Power/Performance Bits: Oct. 4

Solar battery Chemists at the University of Wisconsin–Madison and the King Abdullah University of Science and Technology in Saudi Arabia integrated solar cells with a large-capacity battery in a single device that eliminates the usual intermediate step of making electricity and, instead, transfers the energy directly to the battery's electrolyte. The team used a redox flow battery, or R... » read more

Power/Performance Bits: Sept. 6

Carbon nanotube transistors outperform silicon University of Wisconsin-Madison materials engineers created carbon nanotube transistors that outperform silicon transistors, improving the current 1.9 times. The new transistors are particularly promising for wireless communications technologies that require a lot of current flowing across a relatively small area. "This achievement has been a... » read more

Power/Performance Bits: Aug. 16

Dissolving batteries Researchers at Iowa State University developed a self-destructing lithium-ion battery capable of delivering 2.5 volts and dissolving or dissipating in 30 minutes when dropped in water. The battery can power a desktop calculator for about 15 minutes. Making such devices possible is the goal of a relatively new field of study called "transient electronics." These transi... » read more

Power/Performance Bits: April 26

An on-chip light source Researchers at the Karlsruhe Institute of Technology (KIT) demonstrated that carbon nanotubes are suited for use as an on-chip light source. By integrating tiny carbon nanotubes into a nanostructured waveguide, the team developed a compact miniaturized switching element that converts electric signals into clearly defined optical signals. "The nanostructures act lik... » read more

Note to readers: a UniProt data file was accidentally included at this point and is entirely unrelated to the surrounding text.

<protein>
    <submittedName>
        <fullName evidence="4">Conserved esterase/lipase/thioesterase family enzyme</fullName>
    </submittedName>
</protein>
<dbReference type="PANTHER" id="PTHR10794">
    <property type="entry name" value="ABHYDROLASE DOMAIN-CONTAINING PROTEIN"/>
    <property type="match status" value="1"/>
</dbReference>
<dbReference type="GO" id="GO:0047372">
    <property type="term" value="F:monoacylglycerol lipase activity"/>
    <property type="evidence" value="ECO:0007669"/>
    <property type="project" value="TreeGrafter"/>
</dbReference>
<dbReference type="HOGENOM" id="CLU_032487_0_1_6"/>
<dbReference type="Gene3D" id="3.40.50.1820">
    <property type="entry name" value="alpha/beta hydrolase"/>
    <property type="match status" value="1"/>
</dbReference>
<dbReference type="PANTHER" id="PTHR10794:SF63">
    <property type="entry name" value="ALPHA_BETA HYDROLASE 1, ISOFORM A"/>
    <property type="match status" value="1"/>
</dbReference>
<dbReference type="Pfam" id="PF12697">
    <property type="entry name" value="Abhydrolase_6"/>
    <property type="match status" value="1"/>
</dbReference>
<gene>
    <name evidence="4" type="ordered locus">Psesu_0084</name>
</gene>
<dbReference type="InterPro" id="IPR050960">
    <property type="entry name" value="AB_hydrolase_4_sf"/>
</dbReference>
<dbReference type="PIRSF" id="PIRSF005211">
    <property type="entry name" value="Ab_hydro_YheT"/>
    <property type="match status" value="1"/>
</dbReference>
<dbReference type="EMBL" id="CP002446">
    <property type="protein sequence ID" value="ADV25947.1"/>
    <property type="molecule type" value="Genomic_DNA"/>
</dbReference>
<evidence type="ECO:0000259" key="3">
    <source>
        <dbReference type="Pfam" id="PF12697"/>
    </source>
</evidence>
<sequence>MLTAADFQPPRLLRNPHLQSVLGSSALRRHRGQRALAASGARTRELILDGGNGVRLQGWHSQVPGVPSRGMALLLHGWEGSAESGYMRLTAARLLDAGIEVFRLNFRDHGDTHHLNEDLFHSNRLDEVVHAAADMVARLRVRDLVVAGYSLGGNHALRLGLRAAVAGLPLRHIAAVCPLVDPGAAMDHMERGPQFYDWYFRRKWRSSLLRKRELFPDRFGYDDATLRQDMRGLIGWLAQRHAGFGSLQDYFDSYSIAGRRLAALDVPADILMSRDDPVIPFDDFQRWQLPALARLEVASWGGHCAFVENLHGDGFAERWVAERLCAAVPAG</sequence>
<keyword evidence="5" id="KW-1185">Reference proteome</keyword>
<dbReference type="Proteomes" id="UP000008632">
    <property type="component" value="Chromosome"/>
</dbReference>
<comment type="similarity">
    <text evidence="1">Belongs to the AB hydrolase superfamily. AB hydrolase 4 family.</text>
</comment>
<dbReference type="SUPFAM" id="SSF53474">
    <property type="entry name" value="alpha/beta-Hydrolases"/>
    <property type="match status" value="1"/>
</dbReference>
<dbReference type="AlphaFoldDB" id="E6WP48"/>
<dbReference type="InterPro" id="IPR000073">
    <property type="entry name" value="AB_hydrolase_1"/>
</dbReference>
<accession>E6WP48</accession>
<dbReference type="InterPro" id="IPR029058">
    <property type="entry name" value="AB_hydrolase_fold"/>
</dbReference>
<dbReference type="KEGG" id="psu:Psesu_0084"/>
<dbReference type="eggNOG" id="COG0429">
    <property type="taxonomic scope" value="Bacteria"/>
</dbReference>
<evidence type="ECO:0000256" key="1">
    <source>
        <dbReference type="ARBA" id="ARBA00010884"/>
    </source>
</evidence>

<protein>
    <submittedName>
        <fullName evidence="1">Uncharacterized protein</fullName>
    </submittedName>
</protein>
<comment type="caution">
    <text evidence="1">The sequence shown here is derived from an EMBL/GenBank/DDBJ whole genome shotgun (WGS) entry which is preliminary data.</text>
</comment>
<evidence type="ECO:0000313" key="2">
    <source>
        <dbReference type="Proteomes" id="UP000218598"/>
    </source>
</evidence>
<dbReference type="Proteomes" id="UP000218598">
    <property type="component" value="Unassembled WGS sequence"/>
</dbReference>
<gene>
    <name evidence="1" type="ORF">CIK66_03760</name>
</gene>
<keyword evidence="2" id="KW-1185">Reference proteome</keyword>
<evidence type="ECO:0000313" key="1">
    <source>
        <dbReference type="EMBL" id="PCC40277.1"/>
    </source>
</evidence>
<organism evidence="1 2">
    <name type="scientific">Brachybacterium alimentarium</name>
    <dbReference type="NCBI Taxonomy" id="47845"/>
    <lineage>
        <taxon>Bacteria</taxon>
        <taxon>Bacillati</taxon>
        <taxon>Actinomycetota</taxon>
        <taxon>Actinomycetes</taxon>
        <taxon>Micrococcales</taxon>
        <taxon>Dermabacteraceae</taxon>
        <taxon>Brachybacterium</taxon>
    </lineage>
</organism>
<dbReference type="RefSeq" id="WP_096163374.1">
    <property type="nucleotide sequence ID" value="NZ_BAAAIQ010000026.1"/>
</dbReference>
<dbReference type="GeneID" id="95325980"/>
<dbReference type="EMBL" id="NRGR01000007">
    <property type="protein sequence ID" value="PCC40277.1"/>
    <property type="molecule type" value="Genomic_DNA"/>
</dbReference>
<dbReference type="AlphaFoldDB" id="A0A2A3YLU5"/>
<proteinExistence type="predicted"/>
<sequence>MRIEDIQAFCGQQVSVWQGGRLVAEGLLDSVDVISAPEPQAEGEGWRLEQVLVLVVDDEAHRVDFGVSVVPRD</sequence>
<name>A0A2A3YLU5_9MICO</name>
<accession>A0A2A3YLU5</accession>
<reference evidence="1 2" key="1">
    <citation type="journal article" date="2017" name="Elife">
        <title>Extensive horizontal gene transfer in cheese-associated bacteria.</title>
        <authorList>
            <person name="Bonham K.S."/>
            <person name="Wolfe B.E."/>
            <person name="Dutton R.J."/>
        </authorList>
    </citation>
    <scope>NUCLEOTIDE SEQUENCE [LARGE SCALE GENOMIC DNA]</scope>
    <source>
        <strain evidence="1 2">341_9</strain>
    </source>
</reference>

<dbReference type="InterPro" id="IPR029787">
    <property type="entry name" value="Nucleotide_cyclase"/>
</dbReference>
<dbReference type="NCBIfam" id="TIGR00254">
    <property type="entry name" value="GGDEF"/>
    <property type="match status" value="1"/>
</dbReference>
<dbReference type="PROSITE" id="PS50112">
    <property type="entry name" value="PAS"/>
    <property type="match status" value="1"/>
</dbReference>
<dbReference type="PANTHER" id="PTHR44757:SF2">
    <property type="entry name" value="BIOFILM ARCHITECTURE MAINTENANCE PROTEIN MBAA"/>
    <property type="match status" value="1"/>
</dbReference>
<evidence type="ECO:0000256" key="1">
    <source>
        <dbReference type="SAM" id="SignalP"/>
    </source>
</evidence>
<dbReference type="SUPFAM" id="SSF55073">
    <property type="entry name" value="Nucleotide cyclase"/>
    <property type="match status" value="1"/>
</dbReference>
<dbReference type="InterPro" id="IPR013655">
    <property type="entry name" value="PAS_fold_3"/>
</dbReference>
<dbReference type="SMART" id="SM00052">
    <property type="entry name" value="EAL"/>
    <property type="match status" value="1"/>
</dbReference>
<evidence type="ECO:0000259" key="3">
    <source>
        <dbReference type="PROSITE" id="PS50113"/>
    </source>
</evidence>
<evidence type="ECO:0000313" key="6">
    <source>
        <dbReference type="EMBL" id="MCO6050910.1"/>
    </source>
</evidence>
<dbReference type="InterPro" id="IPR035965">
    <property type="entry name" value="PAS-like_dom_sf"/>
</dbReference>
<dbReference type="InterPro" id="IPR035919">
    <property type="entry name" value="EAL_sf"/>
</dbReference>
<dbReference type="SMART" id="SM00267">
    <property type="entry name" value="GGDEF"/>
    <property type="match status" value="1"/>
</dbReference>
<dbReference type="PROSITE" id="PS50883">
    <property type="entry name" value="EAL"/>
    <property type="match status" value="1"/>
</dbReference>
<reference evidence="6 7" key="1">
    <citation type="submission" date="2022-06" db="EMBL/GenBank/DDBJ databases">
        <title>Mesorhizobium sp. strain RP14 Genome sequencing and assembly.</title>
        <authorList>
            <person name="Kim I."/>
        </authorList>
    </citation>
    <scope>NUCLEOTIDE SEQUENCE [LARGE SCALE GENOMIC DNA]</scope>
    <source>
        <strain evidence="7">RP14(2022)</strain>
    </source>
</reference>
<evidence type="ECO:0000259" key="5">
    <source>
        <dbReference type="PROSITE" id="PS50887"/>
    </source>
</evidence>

Power/Performance Bits: Feb. 16

Energy storage on microchips After more than half a decade of speculation, fabrication, modeling and testing, an international team of researchers from Drexel University in Pennsylvania and Paul Sabatier University in Toulouse, France, confirmed that their process for making carbon films and micro-supercapacitors will allow microchips and their power sources to become one and the same. Si... » read more

Manufacturing Bits: Nov. 3

World’s fastest phototransistor The University of Wisconsin-Madison has developed what the university claims is the world’s fastest and most responsive flexible silicon phototransistor. Phototransistors are semiconductor light sensors. They are based on a transistor with a transparent cover. They provide better sensitivity than a photodiode. The futuristic phototransistor from the Un... » read more

Power/Performance Bits: Sept. 1

Growing graphene nanoribbons University of Wisconsin-Madison engineers discovered a way to grow graphene nanoribbons with desirable semiconducting properties directly on a conventional germanium semiconductor wafer. This could allow manufacturers to easily use graphene nanoribbons in hybrid integrated circuits, which promise to significantly boost the performance of next-generation electroni... » read more

Power/Performance Bits: July 7

Direct solar energy storage Storing solar energy as hydrogen is a promising way for developing comprehensive renewable energy systems. To accomplish this, traditional solar panels can be used to generate an electrical current that splits water molecules into oxygen and hydrogen, the latter being considered a form of solar fuel. However, the cost of producing efficient solar panels makes wate... » read more

Power/Performance Bits: June 30

Tiny, solar-powered sensors Last week, at the Symposia on VLSI Technology and Circuits, MIT researchers presented a new power converter chip that can harvest more than 80 percent of the energy trickling into it, even at the extremely low power levels characteristic of tiny solar cells. Previous ultralow-power converters that used the same approach had efficiencies of only 40 or 50 percent. ... » read more

Power/Performance Bits: June 2

Printing RF antennas with graphene ink Researchers from the University of Manchester, together with BGT Materials Limited, a graphene manufacturer in the United Kingdom, printed a radio frequency antenna using compressed graphene ink. The antenna performed well enough to make it practical for use in RFID tags and wireless sensors, the researchers said. Even better, the antenna is flexible, e... » read more

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